So what kinds of activities might you see on the bridge that would support those four guidelines? As it turns out, quite a few. The 11th Street Bridge Project team has also turned to the communities it is hoping to serve to see what the public believes should be there, and imaginations have run rampant. In keeping with the idea to provide a safe space for recreation, a children’s 21st century playground, activity areas for teenagers, and a pastoral orchard area for seniors are all under consideration. Vegetable display gardens and a cooking demonstration space to host educational sessions on nutritional eating could be there. There has been talk about boating docks, fishing areas, science education classes, and the use of architectural glass to see the river underneath the bridge as potential ways to encourage public engagement with the Anacostia. Existing bike and walking lanes slated to be built into the new commuter bridge might be connected at various points along their path to allow many points of access to the park. And with a multi-level park design, the potential for a performance space, zip-line, and climbing wall has been discussed. The Project has purposefully approached people of diverse backgrounds, ages, and income for their ideas to ensure that the park serves a wide range of populations, and found that no matter whom they speak to, the response to the project has been positive. Even in it’s planning stage, communities have connected over the bridge, as neighbors on both sides of the river have developed a common interest in promoting the park’s progress.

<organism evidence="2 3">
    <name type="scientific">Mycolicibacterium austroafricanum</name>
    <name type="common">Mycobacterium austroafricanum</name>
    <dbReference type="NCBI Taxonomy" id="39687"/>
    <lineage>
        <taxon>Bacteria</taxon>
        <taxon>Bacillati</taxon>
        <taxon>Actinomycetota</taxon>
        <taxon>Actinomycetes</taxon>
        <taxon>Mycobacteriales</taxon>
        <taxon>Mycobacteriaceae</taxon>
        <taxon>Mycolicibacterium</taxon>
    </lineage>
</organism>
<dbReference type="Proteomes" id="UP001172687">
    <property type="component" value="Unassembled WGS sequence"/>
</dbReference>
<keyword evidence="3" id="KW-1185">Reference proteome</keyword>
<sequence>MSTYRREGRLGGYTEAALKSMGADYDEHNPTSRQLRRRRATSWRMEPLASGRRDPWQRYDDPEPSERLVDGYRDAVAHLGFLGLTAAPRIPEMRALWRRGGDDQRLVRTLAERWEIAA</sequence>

The community engagement around the project has not stopped with local organizational buy-in and interviews with community members. On Thursday, August 2, the 11th Street Bridge Project will host an informational meeting and community discussion about its development at Dorothy I. Height/Benning Neighborhood Library at 6:30 pm. The meeting is free, open to the public, and will include representatives from the DC Office of Planning, Department of Health, Department of Education and Department of Transportation in the discussion to continue the tradition of broad stakeholder involvement that has marked the project from the beginning. In an effort to get more teens to participate in the future of the park, the Project has also teamed up with the Department of Employment Services and a non-profit called THEARC DC to offer an intensive design course for 30 students in the Summer Youth Employment Program. For the last two weeks, students have paired up with architects, planners, landscape architects and engineers to create concepts and models of what a new bridge could look like, and on Friday, July 27, they will present their ideas in a juried competition at THEARC. Like the informational meeting, the presentation will be open to the public. It just one more point of access for individuals that want to be involved, and another way for people to connect around this project.